Author Patricia McCormick collaborated with Malala Yosafzai to write the young reader’s edition of “I am Malala.”
By Gianna Volpe
Nobel Peace Prize nominee Malala Yousafzai first began to receive books written by young adult author Patricia McCormick while the Pakistani teenager was recovering after she’d been shot in the head in October 2012 by a member of the Taliban, who boarded her school bus and tried to assassinate her for championing girls’ rights to education.
Following the release of her internationally best-selling memoir, “I Am Malala: The Girl Who Stood Up for Education and Was Shot by the Taliban,” Ms. Yousafzai ultimately collaborated with Ms. McCormick—the critically-acclaimed author of such novels as “Never Fall Down,” “Purple Heart,” “Sold,” “My Brother’s Keeper” and “Cut”—to create a young reader’s edition that would make her memoir more accessible to her peers.
“Because of the types of books Patricia writes, it was a natural fit,” said Kim Zettwoch, young adult librarian at the Hampton Library in Bridgehampton. “She has this finesse for writing young adult books and can deal with this type of subject matter in a way that teens can get into it and get something out of it.”
This Saturday at 2 p.m., Ms. McCormick will speak at the library and sign copies of “I Am Malala,” which will be sold at the event.
Ms. McCormick “was so humble, saying, ‘I’m not Malala. I don’t know who will really be interested,” Ms. Zettwoch said of the response when she asked Ms. McCormick to appear at the library. “We had another young adult author here in the spring, so we’re going to continue to try to have young adult authors come here to speak.”
For Ms. McCormick, these type of events offer her the most rewarding experiences as a writer. “Whenever I give a speech, there’s always one girl who comes up and says, ‘You told my story’ and it’s so gratifying—I cry every time,” the author said. “When you’re writing, you’re lonely; you’re all by yourself, so you have no idea how your work is going to affect somebody…. you touch people you’ll never know.”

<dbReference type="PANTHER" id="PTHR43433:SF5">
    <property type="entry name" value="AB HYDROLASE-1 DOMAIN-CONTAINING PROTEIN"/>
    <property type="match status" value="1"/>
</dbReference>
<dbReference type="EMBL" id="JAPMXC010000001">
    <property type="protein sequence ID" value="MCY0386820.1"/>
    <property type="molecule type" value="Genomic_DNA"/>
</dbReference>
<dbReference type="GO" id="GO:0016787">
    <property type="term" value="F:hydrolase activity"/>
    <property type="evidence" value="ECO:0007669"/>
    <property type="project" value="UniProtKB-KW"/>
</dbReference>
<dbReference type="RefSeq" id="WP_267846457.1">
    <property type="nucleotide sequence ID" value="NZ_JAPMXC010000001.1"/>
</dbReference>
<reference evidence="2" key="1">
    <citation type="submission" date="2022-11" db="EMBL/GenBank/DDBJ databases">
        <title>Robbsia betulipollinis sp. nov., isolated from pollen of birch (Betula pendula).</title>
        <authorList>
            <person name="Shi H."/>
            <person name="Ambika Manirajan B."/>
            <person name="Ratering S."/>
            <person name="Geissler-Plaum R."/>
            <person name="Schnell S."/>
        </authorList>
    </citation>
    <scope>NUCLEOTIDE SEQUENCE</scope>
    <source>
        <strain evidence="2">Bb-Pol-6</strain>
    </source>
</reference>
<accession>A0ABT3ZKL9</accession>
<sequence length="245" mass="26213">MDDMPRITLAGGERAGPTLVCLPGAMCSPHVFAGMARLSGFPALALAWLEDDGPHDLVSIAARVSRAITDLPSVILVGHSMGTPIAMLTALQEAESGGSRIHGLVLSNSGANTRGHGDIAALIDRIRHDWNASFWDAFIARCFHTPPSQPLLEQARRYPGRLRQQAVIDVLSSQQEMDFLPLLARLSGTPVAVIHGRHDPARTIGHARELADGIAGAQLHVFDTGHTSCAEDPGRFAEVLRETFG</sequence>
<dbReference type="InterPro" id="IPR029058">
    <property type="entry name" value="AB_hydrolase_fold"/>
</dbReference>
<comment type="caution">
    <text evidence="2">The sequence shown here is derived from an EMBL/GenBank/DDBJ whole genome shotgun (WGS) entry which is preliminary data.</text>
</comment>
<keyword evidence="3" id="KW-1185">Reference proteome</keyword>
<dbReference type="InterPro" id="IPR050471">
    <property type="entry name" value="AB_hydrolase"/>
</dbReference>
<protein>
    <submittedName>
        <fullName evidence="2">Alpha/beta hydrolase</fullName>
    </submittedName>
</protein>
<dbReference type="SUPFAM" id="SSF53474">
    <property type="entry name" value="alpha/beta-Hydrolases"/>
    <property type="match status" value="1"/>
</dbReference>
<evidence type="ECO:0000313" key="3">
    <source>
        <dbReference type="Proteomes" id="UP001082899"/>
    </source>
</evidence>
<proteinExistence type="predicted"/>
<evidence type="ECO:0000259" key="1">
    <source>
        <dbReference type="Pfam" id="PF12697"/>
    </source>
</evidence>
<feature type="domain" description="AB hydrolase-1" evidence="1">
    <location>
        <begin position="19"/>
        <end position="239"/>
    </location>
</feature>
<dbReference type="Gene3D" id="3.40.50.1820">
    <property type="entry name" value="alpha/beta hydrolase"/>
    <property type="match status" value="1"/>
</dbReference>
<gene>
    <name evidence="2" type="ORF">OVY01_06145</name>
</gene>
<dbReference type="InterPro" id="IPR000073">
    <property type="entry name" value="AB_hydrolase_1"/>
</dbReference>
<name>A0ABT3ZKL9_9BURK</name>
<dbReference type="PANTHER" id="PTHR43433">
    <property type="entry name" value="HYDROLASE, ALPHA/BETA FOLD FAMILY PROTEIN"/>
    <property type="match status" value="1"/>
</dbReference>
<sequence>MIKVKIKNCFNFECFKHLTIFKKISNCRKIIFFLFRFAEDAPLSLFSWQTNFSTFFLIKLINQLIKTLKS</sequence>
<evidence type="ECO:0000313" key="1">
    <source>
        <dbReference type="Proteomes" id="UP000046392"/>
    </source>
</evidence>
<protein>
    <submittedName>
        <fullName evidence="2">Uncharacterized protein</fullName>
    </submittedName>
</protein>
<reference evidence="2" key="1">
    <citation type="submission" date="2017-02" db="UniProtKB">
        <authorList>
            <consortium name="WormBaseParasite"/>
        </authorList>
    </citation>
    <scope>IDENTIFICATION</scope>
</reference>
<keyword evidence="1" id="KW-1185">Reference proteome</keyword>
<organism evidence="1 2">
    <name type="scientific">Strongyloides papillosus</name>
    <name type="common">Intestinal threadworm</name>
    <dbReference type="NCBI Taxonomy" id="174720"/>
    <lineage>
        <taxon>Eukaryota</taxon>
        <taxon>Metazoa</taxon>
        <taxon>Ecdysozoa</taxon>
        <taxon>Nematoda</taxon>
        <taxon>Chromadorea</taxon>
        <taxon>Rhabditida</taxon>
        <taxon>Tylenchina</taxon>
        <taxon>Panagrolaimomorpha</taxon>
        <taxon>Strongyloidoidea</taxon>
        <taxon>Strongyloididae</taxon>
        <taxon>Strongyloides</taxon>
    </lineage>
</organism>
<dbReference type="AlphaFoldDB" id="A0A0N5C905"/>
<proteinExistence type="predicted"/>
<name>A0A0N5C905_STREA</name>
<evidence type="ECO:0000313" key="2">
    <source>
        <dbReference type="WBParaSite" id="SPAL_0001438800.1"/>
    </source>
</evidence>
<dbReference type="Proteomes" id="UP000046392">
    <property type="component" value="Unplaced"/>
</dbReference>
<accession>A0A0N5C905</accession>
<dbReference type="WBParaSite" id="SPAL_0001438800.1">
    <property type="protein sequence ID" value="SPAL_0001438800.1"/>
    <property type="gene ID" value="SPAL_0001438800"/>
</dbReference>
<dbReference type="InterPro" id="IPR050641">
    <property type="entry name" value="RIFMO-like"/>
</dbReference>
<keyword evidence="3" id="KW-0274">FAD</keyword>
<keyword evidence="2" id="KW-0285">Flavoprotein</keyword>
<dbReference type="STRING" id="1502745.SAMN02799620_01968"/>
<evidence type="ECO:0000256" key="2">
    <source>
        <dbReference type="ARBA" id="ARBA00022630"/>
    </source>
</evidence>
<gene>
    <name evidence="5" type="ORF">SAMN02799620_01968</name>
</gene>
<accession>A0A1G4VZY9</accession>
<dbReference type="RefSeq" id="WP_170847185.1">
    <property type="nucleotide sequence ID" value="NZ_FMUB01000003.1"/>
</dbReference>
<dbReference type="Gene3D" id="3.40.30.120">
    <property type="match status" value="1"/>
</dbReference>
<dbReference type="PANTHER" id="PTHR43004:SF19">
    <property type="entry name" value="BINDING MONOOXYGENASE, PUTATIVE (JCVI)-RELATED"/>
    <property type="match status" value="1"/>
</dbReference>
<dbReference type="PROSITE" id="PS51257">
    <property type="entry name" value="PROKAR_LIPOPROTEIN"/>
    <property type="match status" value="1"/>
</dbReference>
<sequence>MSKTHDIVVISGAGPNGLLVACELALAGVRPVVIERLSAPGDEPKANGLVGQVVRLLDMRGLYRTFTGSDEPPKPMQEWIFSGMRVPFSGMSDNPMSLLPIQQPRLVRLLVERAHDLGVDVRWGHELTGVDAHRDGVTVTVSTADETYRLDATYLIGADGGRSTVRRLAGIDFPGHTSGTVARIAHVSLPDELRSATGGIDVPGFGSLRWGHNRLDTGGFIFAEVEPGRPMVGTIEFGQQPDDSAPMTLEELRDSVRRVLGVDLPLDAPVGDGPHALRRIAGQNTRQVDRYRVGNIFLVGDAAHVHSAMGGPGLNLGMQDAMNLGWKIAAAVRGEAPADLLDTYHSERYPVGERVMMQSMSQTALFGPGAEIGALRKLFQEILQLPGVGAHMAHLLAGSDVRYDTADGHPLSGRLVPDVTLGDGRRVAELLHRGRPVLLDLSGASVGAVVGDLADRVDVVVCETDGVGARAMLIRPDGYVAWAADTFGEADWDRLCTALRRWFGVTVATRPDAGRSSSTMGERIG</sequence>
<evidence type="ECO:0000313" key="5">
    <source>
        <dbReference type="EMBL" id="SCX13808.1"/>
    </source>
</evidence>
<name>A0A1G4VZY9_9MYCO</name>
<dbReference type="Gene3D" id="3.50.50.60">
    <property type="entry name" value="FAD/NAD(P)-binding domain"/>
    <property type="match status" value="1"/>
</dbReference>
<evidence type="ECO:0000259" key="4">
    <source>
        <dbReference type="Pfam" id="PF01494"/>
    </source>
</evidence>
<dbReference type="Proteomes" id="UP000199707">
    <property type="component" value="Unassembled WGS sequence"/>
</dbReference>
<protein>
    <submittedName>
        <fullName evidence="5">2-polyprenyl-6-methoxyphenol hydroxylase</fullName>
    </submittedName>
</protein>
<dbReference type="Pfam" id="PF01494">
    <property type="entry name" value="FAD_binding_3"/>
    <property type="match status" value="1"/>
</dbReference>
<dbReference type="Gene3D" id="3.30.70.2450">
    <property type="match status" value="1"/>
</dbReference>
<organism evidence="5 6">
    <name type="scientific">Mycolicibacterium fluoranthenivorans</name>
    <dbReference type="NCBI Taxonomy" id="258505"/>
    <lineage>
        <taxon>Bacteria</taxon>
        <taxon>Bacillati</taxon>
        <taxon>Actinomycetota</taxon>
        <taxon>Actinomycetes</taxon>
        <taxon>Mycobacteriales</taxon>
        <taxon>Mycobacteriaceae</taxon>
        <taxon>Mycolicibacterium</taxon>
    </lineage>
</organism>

She said these type of experiences are common for someone who writes for developing minds.
“Young adult readers are terrific,” said Ms. McCormick. “They don’t put up with phonies, and they don’t put up with long, unnecessary passages, but if they connect with you, they read very deeply into the books.”
Ms. McCormick’s collaboration with Ms. Yousafzai is the author’s latest endeavor in telling stories of teenagers’ lives amid unspeakable tragedies. Her work has taken her as far as India, where she visited bordellos involved in child trafficking for her novel, “Sold,” which was recently adapted into a film that is being shown at national and international film festivals. ?“I had a sense that it was not an issue that was well or widely understood,” Ms. McCormick said. “There had been some journalism about it, but nobody had written about it from the girl’s point of view. So I did that and then I met this young man from Cambodia and I think that’s kinda what led to the Malala project.”
The young Cambodian man, Arn Chorn-Pond, a survivor of imprisonment by the Khmer Rouge, is the central figure in Ms. McCormick’s “Never Fall Down,” which tells the story of Cambodian genocide from the perspective of a child forced into slavery and military service after the invasion of his village.
Though he and Ms. Yousafzai are vastly different from one another, Ms. McCormick said she was struck by the commonality of their experiences.
Take Malala Yousafzai, for example. “She is exactly what she appears to be. She’s really bright, she’s very principled, she’s really fearless, and she’s also a regular 17-year-old girl,” said Ms. McCormick. “She cares if she’s in a fight with her best friend, she worries about how did she do on her physics test, she wonders if her glasses look funny; she’s this amazing combination of extraordinary and regular.”
“I Am Malala” is perhaps the ultimate embodiment of a message threaded throughout Ms. McCormick’s books: To persevere in the face of adversity.
According to Ms. McCormick, though Ms. Yousafzai has been shot in the head for what she believes in, the Pakistani youth forgives her aggressors, whose actions have only strengthened her dedication to the struggle to obtain educational rights for girls in Pakistan.
“She really does forgive them and only wants them to have the benefit of the education that she had,” said Ms. McCormick. “She thinks that will change everything. There’s a line in the book that says that if she met one of the Taliban—she had gotten a death threat—and she said, ‘What will I do if I see one? Oh, I’ll hit him with my shoe,’ and then she said, ‘No, no, that would make me aggressive. I’ll just tell him that all I want is the right to go to school and for your sister or your daughter to go to school.’ She said she thought [the Taliban] would silence her but they actually gave her the biggest megaphone imaginable.”
Ms. Zettwoch said she hopes Ms. McCormick’s visit to the Hampton Library this Saturday will open the eyes of young, local readers to issues other teenagers face that they needn’t, but added Saturday’s free event is not age-restricted.
“Anyone who is interested can come,” said Ms. Zettwoch. “All are welcome and can get something out of it.”